City fashions racial equity subcommittee

Sam Moore

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San Francisco this month will launch an Office of Racial Equity to rectify racial disparities in the policies and practices of all city departments.

The office will create a city-wide racial equity framework along with individual outcomes for every city department. Each department will be required to create action plans focused on racial equity, according to Chelsea Boilard, legislative aide of Supervisor Sandra Lee Fewer, who introduced the legislation for the office in May alongside Supervisor Vallie Brown.

“Equity means really making sure that we’re taking history into account, along with the disproportionate amount of additional resources that communities of color will need in order to have the same successful outcome as other folks,” Boilard said. 

If a department fails to meet the outcomes of their action plan, the Board of Supervisors will have the authority to withhold its ability to spend from its budget,  Boilard said. Additionally, the legislation requires all new policies that have an impact on racial equity — specifically, those related to housing, land use, transportation and economic security — to be referred to the Office of Racial Equity for analysis prior to their vote by the Board of Supervisors.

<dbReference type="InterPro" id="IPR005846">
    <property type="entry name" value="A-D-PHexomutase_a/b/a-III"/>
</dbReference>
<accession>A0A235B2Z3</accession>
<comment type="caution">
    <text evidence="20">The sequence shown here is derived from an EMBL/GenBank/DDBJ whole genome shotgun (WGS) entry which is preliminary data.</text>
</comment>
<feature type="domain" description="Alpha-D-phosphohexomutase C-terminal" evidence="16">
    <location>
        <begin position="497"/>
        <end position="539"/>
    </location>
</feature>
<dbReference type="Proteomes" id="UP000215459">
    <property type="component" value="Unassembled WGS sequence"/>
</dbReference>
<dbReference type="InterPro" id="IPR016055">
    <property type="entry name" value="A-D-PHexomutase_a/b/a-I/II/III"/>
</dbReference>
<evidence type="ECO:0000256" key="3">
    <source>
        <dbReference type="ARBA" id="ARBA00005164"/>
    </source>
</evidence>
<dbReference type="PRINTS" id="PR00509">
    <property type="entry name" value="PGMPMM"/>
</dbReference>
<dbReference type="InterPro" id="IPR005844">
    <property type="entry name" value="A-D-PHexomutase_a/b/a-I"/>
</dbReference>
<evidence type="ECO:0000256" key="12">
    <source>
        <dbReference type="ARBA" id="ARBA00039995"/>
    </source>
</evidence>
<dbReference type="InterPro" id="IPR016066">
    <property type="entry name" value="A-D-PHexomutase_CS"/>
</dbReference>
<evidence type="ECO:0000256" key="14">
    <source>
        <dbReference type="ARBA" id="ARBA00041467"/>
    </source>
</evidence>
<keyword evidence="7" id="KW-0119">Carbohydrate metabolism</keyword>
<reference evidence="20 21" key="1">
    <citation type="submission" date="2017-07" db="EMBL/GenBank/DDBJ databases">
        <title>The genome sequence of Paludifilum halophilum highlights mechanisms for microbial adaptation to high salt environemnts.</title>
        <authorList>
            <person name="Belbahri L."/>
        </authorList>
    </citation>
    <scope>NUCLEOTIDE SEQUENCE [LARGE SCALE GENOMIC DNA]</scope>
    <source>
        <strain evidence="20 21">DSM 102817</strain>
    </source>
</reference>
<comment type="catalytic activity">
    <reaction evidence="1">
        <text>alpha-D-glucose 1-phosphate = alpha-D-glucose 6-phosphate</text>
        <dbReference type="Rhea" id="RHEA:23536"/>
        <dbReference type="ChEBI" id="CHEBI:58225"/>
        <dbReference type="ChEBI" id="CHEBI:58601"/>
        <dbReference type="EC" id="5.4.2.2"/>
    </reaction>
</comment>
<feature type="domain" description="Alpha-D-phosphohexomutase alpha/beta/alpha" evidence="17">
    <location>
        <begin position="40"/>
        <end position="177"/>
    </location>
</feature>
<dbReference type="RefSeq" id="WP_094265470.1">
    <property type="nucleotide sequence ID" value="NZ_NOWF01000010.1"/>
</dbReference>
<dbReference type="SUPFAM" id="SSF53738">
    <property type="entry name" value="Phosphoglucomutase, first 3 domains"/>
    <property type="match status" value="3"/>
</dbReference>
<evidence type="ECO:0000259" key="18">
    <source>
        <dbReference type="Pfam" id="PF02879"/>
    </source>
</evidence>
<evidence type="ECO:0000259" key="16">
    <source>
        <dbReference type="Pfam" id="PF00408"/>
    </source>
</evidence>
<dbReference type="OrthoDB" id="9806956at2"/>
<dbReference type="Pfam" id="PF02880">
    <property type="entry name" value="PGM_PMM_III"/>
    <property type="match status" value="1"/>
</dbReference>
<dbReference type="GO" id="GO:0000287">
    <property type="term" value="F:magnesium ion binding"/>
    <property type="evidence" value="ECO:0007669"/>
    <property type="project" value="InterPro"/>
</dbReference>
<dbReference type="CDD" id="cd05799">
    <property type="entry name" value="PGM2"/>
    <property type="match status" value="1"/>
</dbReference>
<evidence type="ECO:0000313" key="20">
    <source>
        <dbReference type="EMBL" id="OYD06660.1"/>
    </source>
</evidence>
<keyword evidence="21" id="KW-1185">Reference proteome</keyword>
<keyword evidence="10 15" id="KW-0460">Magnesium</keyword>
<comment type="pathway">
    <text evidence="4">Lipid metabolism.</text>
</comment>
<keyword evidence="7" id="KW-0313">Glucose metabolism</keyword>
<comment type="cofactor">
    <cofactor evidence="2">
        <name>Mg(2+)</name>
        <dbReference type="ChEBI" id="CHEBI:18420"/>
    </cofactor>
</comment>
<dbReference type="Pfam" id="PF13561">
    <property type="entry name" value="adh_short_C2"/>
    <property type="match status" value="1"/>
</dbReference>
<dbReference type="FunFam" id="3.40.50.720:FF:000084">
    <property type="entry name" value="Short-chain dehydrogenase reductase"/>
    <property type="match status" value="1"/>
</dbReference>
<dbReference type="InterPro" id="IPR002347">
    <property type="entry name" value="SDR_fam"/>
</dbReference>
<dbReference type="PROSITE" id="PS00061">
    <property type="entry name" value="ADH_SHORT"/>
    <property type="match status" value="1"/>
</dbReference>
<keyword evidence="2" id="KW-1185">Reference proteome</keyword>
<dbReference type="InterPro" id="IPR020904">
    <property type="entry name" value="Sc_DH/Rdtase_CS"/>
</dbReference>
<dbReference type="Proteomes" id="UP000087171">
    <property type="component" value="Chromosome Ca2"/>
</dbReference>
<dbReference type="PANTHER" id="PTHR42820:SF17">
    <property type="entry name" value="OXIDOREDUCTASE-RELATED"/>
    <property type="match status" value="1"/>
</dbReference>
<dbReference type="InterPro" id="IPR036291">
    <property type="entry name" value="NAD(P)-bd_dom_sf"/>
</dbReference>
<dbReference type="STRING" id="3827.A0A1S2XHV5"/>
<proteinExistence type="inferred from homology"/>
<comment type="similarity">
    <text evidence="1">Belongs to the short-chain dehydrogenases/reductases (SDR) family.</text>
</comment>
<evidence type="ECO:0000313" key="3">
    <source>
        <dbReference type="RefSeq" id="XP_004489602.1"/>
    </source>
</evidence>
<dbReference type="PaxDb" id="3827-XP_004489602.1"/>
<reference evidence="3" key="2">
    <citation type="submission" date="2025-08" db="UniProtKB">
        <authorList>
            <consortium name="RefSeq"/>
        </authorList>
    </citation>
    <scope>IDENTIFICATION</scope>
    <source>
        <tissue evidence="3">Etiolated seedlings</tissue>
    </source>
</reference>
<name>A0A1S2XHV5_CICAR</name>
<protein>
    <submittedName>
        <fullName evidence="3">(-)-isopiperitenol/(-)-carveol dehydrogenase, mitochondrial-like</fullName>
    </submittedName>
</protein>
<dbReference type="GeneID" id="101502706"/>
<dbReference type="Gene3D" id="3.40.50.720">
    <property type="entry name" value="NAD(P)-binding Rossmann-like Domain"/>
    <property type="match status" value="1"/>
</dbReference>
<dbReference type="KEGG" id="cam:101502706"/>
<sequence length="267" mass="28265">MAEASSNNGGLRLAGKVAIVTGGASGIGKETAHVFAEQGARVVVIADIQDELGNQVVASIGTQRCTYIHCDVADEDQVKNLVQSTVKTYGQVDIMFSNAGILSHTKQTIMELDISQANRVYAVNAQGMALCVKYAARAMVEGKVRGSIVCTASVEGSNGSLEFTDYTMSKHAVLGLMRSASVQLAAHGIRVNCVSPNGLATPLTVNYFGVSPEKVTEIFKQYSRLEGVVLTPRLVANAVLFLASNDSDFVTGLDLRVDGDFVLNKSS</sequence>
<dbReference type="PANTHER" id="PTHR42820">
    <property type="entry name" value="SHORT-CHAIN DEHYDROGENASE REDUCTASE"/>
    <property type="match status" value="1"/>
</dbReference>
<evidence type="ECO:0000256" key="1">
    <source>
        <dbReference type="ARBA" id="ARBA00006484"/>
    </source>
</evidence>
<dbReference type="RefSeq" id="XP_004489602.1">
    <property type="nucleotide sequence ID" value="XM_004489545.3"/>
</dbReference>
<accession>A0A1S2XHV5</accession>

Under the jurisdiction of the Human Rights Commission, the new office will have a budget of $1 million over the next two years. 

At a celebratory press conference held by Mayor London Breed Oct. 1, Fewer referenced San Francisco’s history of racially biased policies, including anti-Chinese legislation, Japanese internment camps, redlining that prevented people of color from obtaining housing loans and the destruction of historically black neighborhoods. 

Though modern policies are no longer explicitly racist, Fewer said, systemic racism still manifests through government inaction when faced with the possibility of addressing or correcting past harms. This type of racism refers to patterns of racial oppression that are influenced by, or deeply rooted in, past economic and political laws and policies. 

“In that way, it is more insidious, more dangerous and harder to address,” Fewer said.

Breed emphasized the need to address racial disparities in education, homelessness, mental health and access to housing that comes as a result of historically racist policies. 

“We know that in the past, our city has enacted policies that disproportionately harm communities of color,” Breed said. “With this new Office of Racial Equity, we will work to right those past wrongs and ensure that our city’s policies going forward are equitable and just.”